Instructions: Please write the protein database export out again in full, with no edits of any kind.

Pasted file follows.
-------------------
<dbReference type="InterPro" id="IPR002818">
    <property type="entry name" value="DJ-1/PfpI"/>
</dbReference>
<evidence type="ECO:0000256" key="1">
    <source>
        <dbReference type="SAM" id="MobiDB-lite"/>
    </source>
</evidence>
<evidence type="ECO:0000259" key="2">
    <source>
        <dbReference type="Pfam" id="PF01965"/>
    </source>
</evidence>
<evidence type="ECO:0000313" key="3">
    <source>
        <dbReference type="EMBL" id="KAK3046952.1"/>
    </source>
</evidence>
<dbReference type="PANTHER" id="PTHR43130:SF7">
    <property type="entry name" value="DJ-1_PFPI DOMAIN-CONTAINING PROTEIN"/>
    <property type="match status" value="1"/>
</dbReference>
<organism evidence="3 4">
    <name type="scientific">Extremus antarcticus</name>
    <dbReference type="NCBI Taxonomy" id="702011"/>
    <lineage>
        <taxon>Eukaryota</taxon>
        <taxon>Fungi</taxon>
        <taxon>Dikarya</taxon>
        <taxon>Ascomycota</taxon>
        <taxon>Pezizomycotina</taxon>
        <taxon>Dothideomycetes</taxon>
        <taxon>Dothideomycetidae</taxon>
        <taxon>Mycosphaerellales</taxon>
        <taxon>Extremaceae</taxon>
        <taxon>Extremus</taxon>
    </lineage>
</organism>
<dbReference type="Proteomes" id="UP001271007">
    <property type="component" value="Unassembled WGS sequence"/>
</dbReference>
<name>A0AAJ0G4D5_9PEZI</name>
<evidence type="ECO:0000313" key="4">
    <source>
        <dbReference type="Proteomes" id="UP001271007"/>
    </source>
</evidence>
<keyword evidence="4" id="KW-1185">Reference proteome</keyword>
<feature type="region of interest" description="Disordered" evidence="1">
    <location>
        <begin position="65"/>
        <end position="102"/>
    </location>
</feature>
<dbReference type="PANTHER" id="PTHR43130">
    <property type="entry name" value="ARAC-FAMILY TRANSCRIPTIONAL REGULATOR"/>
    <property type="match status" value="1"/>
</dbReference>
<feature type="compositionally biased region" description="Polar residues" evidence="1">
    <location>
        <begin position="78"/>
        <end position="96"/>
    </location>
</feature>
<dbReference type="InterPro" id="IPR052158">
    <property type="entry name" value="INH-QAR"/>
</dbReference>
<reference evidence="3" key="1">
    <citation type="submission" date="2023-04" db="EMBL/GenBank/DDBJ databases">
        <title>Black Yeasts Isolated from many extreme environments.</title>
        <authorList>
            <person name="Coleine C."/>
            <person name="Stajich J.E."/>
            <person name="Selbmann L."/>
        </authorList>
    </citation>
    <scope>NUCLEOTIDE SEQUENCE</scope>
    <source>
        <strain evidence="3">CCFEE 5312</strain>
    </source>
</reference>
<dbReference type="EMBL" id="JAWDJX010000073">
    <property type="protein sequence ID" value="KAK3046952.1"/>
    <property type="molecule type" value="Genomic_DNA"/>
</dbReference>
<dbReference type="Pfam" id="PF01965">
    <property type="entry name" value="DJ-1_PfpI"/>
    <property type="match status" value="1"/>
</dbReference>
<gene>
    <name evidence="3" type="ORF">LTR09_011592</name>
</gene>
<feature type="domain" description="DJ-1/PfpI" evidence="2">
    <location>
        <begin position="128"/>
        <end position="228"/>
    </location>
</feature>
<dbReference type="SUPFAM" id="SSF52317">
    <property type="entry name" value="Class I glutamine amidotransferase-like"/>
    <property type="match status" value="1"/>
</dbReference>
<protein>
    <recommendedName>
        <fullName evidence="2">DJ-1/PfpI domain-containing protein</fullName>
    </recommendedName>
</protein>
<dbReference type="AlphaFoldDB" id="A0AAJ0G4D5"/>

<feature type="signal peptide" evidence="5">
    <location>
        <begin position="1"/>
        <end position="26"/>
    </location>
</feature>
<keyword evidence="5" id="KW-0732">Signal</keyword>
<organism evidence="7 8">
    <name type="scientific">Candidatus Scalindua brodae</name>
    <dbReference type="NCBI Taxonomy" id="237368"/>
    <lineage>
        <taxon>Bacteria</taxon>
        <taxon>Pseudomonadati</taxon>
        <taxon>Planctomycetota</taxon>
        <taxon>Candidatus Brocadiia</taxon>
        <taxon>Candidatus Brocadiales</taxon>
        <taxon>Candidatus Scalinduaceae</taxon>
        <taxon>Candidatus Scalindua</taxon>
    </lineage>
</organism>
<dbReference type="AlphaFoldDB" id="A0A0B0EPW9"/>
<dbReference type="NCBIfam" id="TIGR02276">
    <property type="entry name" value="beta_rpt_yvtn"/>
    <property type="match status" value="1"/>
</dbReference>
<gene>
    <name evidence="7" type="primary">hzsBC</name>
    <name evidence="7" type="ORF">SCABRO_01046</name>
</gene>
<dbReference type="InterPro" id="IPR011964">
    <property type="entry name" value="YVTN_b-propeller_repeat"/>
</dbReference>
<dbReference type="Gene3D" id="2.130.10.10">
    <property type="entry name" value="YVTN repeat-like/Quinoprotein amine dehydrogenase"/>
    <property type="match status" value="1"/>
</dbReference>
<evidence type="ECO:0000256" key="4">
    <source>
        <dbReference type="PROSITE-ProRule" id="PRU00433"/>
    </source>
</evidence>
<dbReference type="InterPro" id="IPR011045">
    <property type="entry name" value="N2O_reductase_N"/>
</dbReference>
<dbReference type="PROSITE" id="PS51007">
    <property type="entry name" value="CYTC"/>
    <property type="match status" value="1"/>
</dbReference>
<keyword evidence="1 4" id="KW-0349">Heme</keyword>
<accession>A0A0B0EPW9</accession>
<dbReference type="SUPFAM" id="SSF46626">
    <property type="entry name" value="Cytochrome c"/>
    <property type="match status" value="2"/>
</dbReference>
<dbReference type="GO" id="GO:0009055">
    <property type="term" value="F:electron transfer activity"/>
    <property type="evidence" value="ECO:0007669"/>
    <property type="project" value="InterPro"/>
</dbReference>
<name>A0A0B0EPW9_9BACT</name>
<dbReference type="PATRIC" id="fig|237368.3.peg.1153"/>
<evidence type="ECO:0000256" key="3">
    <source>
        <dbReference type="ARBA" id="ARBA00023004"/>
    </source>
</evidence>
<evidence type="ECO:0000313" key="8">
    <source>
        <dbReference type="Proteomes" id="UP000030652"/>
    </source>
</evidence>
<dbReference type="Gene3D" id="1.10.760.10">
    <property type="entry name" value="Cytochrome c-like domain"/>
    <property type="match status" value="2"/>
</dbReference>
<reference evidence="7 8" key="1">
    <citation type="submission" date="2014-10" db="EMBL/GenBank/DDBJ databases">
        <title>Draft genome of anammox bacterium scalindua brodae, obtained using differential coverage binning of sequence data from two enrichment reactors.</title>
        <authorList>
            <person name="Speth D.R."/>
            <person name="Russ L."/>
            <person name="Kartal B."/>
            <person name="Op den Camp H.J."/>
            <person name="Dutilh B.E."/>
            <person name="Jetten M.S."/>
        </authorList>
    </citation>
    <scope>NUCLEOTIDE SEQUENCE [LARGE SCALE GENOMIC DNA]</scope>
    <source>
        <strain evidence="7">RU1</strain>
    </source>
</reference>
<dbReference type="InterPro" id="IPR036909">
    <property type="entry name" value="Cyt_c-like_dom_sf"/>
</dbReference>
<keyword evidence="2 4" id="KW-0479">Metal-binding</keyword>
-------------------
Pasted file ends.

<dbReference type="InterPro" id="IPR002818">
    <property type="entry name" value="DJ-1/PfpI"/>
</dbReference>
<evidence type="ECO:0000256" key="1">
    <source>
        <dbReference type="SAM" id="MobiDB-lite"/>
    </source>
</evidence>
<evidence type="ECO:0000259" key="2">
    <source>
        <dbReference type="Pfam" id="PF01965"/>
    </source>
</evidence>
<evidence type="ECO:0000313" key="3">
    <source>
        <dbReference type="EMBL" id="KAK3046952.1"/>
    </source>
</evidence>
<dbReference type="PANTHER" id="PTHR43130:SF7">
    <property type="entry name" value="DJ-1_PFPI DOMAIN-CONTAINING PROTEIN"/>
    <property type="match status" value="1"/>
</dbReference>
<organism evidence="3 4">
    <name type="scientific">Extremus antarcticus</name>
    <dbReference type="NCBI Taxonomy" id="702011"/>
    <lineage>
        <taxon>Eukaryota</taxon>
        <taxon>Fungi</taxon>
        <taxon>Dikarya</taxon>
        <taxon>Ascomycota</taxon>
        <taxon>Pezizomycotina</taxon>
        <taxon>Dothideomycetes</taxon>
        <taxon>Dothideomycetidae</taxon>
        <taxon>Mycosphaerellales</taxon>
        <taxon>Extremaceae</taxon>
        <taxon>Extremus</taxon>
    </lineage>
</organism>
<dbReference type="Proteomes" id="UP001271007">
    <property type="component" value="Unassembled WGS sequence"/>
</dbReference>
<name>A0AAJ0G4D5_9PEZI</name>
<evidence type="ECO:0000313" key="4">
    <source>
        <dbReference type="Proteomes" id="UP001271007"/>
    </source>
</evidence>
<keyword evidence="4" id="KW-1185">Reference proteome</keyword>
<feature type="region of interest" description="Disordered" evidence="1">
    <location>
        <begin position="65"/>
        <end position="102"/>
    </location>
</feature>
<dbReference type="PANTHER" id="PTHR43130">
    <property type="entry name" value="ARAC-FAMILY TRANSCRIPTIONAL REGULATOR"/>
    <property type="match status" value="1"/>
</dbReference>
<feature type="compositionally biased region" description="Polar residues" evidence="1">
    <location>
        <begin position="78"/>
        <end position="96"/>
    </location>
</feature>
<dbReference type="InterPro" id="IPR052158">
    <property type="entry name" value="INH-QAR"/>
</dbReference>
<reference evidence="3" key="1">
    <citation type="submission" date="2023-04" db="EMBL/GenBank/DDBJ databases">
        <title>Black Yeasts Isolated from many extreme environments.</title>
        <authorList>
            <person name="Coleine C."/>
            <person name="Stajich J.E."/>
            <person name="Selbmann L."/>
        </authorList>
    </citation>
    <scope>NUCLEOTIDE SEQUENCE</scope>
    <source>
        <strain evidence="3">CCFEE 5312</strain>
    </source>
</reference>
<dbReference type="EMBL" id="JAWDJX010000073">
    <property type="protein sequence ID" value="KAK3046952.1"/>
    <property type="molecule type" value="Genomic_DNA"/>
</dbReference>
<dbReference type="Pfam" id="PF01965">
    <property type="entry name" value="DJ-1_PfpI"/>
    <property type="match status" value="1"/>
</dbReference>
<gene>
    <name evidence="3" type="ORF">LTR09_011592</name>
</gene>
<feature type="domain" description="DJ-1/PfpI" evidence="2">
    <location>
        <begin position="128"/>
        <end position="228"/>
    </location>
</feature>
<dbReference type="SUPFAM" id="SSF52317">
    <property type="entry name" value="Class I glutamine amidotransferase-like"/>
    <property type="match status" value="1"/>
</dbReference>
<protein>
    <recommendedName>
        <fullName evidence="2">DJ-1/PfpI domain-containing protein</fullName>
    </recommendedName>
</protein>
<dbReference type="AlphaFoldDB" id="A0AAJ0G4D5"/>

<feature type="signal peptide" evidence="5">
    <location>
        <begin position="1"/>
        <end position="26"/>
    </location>
</feature>
<keyword evidence="5" id="KW-0732">Signal</keyword>
<organism evidence="7 8">
    <name type="scientific">Candidatus Scalindua brodae</name>
    <dbReference type="NCBI Taxonomy" id="237368"/>
    <lineage>
        <taxon>Bacteria</taxon>
        <taxon>Pseudomonadati</taxon>
        <taxon>Planctomycetota</taxon>
        <taxon>Candidatus Brocadiia</taxon>
        <taxon>Candidatus Brocadiales</taxon>
        <taxon>Candidatus Scalinduaceae</taxon>
        <taxon>Candidatus Scalindua</taxon>
    </lineage>
</organism>
<dbReference type="AlphaFoldDB" id="A0A0B0EPW9"/>
<dbReference type="NCBIfam" id="TIGR02276">
    <property type="entry name" value="beta_rpt_yvtn"/>
    <property type="match status" value="1"/>
</dbReference>
<gene>
    <name evidence="7" type="primary">hzsBC</name>
    <name evidence="7" type="ORF">SCABRO_01046</name>
</gene>
<dbReference type="InterPro" id="IPR011964">
    <property type="entry name" value="YVTN_b-propeller_repeat"/>
</dbReference>
<dbReference type="Gene3D" id="2.130.10.10">
    <property type="entry name" value="YVTN repeat-like/Quinoprotein amine dehydrogenase"/>
    <property type="match status" value="1"/>
</dbReference>
<evidence type="ECO:0000256" key="4">
    <source>
        <dbReference type="PROSITE-ProRule" id="PRU00433"/>
    </source>
</evidence>
<dbReference type="InterPro" id="IPR011045">
    <property type="entry name" value="N2O_reductase_N"/>
</dbReference>
<dbReference type="PROSITE" id="PS51007">
    <property type="entry name" value="CYTC"/>
    <property type="match status" value="1"/>
</dbReference>
<keyword evidence="1 4" id="KW-0349">Heme</keyword>
<accession>A0A0B0EPW9</accession>
<dbReference type="SUPFAM" id="SSF46626">
    <property type="entry name" value="Cytochrome c"/>
    <property type="match status" value="2"/>
</dbReference>
<dbReference type="GO" id="GO:0009055">
    <property type="term" value="F:electron transfer activity"/>
    <property type="evidence" value="ECO:0007669"/>
    <property type="project" value="InterPro"/>
</dbReference>
<name>A0A0B0EPW9_9BACT</name>
<dbReference type="PATRIC" id="fig|237368.3.peg.1153"/>
<evidence type="ECO:0000256" key="3">
    <source>
        <dbReference type="ARBA" id="ARBA00023004"/>
    </source>
</evidence>
<evidence type="ECO:0000313" key="8">
    <source>
        <dbReference type="Proteomes" id="UP000030652"/>
    </source>
</evidence>
<dbReference type="Gene3D" id="1.10.760.10">
    <property type="entry name" value="Cytochrome c-like domain"/>
    <property type="match status" value="2"/>
</dbReference>
<reference evidence="7 8" key="1">
    <citation type="submission" date="2014-10" db="EMBL/GenBank/DDBJ databases">
        <title>Draft genome of anammox bacterium scalindua brodae, obtained using differential coverage binning of sequence data from two enrichment reactors.</title>
        <authorList>
            <person name="Speth D.R."/>
            <person name="Russ L."/>
            <person name="Kartal B."/>
            <person name="Op den Camp H.J."/>
            <person name="Dutilh B.E."/>
            <person name="Jetten M.S."/>
        </authorList>
    </citation>
    <scope>NUCLEOTIDE SEQUENCE [LARGE SCALE GENOMIC DNA]</scope>
    <source>
        <strain evidence="7">RU1</strain>
    </source>
</reference>
<dbReference type="InterPro" id="IPR036909">
    <property type="entry name" value="Cyt_c-like_dom_sf"/>
</dbReference>
<keyword evidence="2 4" id="KW-0479">Metal-binding</keyword>